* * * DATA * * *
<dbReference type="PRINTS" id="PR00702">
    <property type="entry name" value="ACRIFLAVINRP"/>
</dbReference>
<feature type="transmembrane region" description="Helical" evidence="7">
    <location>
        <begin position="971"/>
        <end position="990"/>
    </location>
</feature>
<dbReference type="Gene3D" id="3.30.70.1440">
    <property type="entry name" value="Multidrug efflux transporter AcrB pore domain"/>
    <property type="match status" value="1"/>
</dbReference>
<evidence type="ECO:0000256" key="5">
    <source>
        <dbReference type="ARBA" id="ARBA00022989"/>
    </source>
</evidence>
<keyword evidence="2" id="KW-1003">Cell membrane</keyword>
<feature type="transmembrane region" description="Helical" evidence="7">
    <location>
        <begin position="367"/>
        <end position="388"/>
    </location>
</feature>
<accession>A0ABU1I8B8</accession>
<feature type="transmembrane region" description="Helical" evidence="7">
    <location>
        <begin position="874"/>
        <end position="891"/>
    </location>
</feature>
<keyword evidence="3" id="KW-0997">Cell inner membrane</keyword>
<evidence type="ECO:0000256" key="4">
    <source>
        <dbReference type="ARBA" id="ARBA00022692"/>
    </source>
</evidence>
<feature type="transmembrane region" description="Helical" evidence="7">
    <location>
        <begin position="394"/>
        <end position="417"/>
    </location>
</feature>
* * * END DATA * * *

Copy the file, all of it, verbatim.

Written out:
<dbReference type="PRINTS" id="PR00702">
    <property type="entry name" value="ACRIFLAVINRP"/>
</dbReference>
<feature type="transmembrane region" description="Helical" evidence="7">
    <location>
        <begin position="971"/>
        <end position="990"/>
    </location>
</feature>
<dbReference type="Gene3D" id="3.30.70.1440">
    <property type="entry name" value="Multidrug efflux transporter AcrB pore domain"/>
    <property type="match status" value="1"/>
</dbReference>
<evidence type="ECO:0000256" key="5">
    <source>
        <dbReference type="ARBA" id="ARBA00022989"/>
    </source>
</evidence>
<keyword evidence="2" id="KW-1003">Cell membrane</keyword>
<feature type="transmembrane region" description="Helical" evidence="7">
    <location>
        <begin position="367"/>
        <end position="388"/>
    </location>
</feature>
<accession>A0ABU1I8B8</accession>
<feature type="transmembrane region" description="Helical" evidence="7">
    <location>
        <begin position="874"/>
        <end position="891"/>
    </location>
</feature>
<keyword evidence="3" id="KW-0997">Cell inner membrane</keyword>
<evidence type="ECO:0000256" key="4">
    <source>
        <dbReference type="ARBA" id="ARBA00022692"/>
    </source>
</evidence>
<feature type="transmembrane region" description="Helical" evidence="7">
    <location>
        <begin position="394"/>
        <end position="417"/>
    </location>
</feature>